BoI forced to offer new 3pc cash-back loan deal
Bank of Ireland has been forced to bring in a new, higher cash-back deal for mortgage customers.
It is adding a loyalty payment to its original cash lump-sum offer to stop customers moving to another lender inside five years.
This will effectively increase its original cash-back offer from 2pc to 3pc.
Bank of Ireland was the first to offer cash-back for buyers, a move that has seen it hoover up mortgage business.
Its original offer gives mortgage customers 2pc of the value of the mortgage. This means new customers get a €4,000 lump sum on a €200,000 mortgage.
Permanent TSB and EBS later introduced similar deals.
However, Bank of Ireland had a condition attached to its deal allowing it to claw back the cash if the mortgage holder paid off, or switched, the mortgage within five years of draw down.
But the bank has been forced to drop the claw-back threat after this was banned under an EU directive that was introduced this year.
Bank of Ireland has reacted to this by introducing a new cash-back offer with an added loyalty payment after five years.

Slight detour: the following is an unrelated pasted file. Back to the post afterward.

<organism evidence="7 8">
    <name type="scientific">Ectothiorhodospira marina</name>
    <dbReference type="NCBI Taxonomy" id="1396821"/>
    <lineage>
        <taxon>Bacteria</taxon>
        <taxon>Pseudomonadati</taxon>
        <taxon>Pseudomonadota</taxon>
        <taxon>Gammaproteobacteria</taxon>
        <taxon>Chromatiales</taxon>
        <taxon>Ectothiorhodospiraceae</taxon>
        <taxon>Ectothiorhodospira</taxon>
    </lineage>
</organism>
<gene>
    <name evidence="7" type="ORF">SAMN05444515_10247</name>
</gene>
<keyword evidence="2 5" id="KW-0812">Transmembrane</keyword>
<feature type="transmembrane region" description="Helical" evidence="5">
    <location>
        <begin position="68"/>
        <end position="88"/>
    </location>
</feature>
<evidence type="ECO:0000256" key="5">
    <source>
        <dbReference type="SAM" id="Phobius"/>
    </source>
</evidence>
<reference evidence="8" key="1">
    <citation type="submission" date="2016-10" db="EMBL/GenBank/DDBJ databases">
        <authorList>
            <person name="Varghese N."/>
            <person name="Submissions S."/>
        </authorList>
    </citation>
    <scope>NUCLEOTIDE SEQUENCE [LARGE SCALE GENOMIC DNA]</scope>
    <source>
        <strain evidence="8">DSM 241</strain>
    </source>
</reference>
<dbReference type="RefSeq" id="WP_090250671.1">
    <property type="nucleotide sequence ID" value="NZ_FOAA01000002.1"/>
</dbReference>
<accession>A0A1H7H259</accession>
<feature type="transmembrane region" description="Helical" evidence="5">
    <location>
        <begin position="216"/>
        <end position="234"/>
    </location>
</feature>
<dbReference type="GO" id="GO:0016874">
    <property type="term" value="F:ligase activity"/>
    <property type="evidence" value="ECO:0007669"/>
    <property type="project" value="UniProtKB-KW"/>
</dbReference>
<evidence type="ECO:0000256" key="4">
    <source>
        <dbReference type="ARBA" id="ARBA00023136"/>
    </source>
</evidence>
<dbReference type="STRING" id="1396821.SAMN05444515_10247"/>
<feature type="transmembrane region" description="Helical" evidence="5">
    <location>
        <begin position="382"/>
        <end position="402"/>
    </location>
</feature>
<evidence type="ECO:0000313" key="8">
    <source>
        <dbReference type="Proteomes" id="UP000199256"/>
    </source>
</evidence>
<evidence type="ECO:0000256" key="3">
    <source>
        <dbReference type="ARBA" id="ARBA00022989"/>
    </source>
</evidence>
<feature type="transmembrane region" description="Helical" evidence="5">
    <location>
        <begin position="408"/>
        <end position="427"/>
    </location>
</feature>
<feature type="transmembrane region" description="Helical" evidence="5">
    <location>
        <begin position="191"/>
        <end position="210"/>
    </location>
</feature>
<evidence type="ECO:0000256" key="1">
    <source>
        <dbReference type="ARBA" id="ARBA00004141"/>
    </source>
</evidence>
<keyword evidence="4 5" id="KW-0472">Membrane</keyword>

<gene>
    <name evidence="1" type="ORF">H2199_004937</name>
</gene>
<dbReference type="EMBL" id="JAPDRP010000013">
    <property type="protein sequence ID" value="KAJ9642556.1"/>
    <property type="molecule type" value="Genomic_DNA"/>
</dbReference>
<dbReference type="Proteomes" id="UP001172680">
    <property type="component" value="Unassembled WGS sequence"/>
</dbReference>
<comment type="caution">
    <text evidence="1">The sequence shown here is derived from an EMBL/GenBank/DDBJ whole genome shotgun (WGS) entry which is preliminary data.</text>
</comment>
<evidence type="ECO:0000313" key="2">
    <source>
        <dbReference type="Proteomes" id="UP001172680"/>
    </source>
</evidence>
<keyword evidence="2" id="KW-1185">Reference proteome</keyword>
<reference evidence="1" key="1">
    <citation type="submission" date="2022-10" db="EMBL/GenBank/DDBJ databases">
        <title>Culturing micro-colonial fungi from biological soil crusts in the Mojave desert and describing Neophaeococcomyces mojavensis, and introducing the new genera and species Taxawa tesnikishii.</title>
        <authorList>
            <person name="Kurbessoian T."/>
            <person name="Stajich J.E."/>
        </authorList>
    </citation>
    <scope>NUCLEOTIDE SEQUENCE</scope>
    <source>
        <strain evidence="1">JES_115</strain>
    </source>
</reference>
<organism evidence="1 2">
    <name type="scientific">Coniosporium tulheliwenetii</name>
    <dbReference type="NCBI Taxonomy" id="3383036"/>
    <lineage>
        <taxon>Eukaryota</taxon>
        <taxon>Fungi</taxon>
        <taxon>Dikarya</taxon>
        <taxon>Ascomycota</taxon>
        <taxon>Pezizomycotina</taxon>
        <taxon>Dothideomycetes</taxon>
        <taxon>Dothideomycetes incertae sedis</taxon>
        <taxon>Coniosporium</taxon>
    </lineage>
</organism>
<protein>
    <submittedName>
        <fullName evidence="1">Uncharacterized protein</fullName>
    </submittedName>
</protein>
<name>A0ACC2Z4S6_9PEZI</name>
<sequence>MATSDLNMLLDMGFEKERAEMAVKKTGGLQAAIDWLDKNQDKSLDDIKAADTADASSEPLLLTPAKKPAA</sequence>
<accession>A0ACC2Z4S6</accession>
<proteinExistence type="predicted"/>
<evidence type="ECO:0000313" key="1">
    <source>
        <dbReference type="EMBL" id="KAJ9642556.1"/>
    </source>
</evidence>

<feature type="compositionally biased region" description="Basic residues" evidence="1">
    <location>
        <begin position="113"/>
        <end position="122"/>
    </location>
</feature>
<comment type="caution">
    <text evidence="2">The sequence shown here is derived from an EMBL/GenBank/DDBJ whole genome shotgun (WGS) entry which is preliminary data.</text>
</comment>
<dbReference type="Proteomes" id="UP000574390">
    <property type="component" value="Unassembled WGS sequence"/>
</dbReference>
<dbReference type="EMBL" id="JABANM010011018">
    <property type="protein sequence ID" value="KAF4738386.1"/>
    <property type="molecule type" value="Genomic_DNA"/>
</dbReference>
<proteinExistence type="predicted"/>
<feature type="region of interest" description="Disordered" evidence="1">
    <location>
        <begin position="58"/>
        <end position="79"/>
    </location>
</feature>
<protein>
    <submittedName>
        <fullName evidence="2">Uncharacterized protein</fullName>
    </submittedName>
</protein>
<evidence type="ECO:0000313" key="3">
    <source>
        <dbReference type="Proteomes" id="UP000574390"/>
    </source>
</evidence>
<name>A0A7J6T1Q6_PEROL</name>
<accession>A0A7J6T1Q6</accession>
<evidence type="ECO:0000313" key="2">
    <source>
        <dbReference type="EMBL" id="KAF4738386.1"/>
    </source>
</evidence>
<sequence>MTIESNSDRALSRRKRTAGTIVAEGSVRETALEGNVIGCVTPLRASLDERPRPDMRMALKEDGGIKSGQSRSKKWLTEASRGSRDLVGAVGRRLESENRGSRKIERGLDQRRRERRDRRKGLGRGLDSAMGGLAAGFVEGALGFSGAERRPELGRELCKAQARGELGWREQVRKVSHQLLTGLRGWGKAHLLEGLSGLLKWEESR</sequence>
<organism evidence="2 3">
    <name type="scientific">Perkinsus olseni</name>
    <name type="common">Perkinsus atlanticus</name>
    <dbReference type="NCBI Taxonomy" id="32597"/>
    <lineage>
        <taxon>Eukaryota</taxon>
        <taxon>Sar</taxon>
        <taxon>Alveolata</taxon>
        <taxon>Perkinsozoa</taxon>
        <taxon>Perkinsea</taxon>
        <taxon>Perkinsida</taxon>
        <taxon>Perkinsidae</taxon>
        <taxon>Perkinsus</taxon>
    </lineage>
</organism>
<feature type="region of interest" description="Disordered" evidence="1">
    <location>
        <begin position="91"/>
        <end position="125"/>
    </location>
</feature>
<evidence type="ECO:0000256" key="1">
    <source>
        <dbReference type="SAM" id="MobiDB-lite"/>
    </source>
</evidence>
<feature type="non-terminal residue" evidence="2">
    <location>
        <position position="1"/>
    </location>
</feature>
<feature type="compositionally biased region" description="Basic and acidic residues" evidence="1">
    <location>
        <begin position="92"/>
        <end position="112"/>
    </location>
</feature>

This is a bid to stop mortgage customers availing of the lump sum payment and then moving to a new lender.
Under the new Cashback Plus deal, Bank of Ireland is offering a 2pc cash lump sum, but adding an extra 1pc cash amount after five years.
The loyalty payment only applies to those who have a current account with the bank.
The old 2pc cash-back offer is still in place for those who do not have a current account with the bank. It also applies to investors and those taking out an equity release product.
But the new incentive is to ensure the bank builds up its current account customer base, and keeps mortgage customers for at least five years.
The 1pc loyalty payment is worth €1,000 on every €100,000 borrowed. A cash-back offer of 3pc on a €200,000 mortgage works out at €6,000.
Asked about dropping the claw-back condition in the original cash offer, Bank of Ireland said: "In March 2016, in line with the new Mortgage Credit Directive, the terms and conditions were updated and there has been no claw-back clause in place since then."
Bank of Ireland's variable rate is 4.5pc, one of highest in the market. The bank has not reduced this despite relentless political pressure. It has instead cut its fixed rates.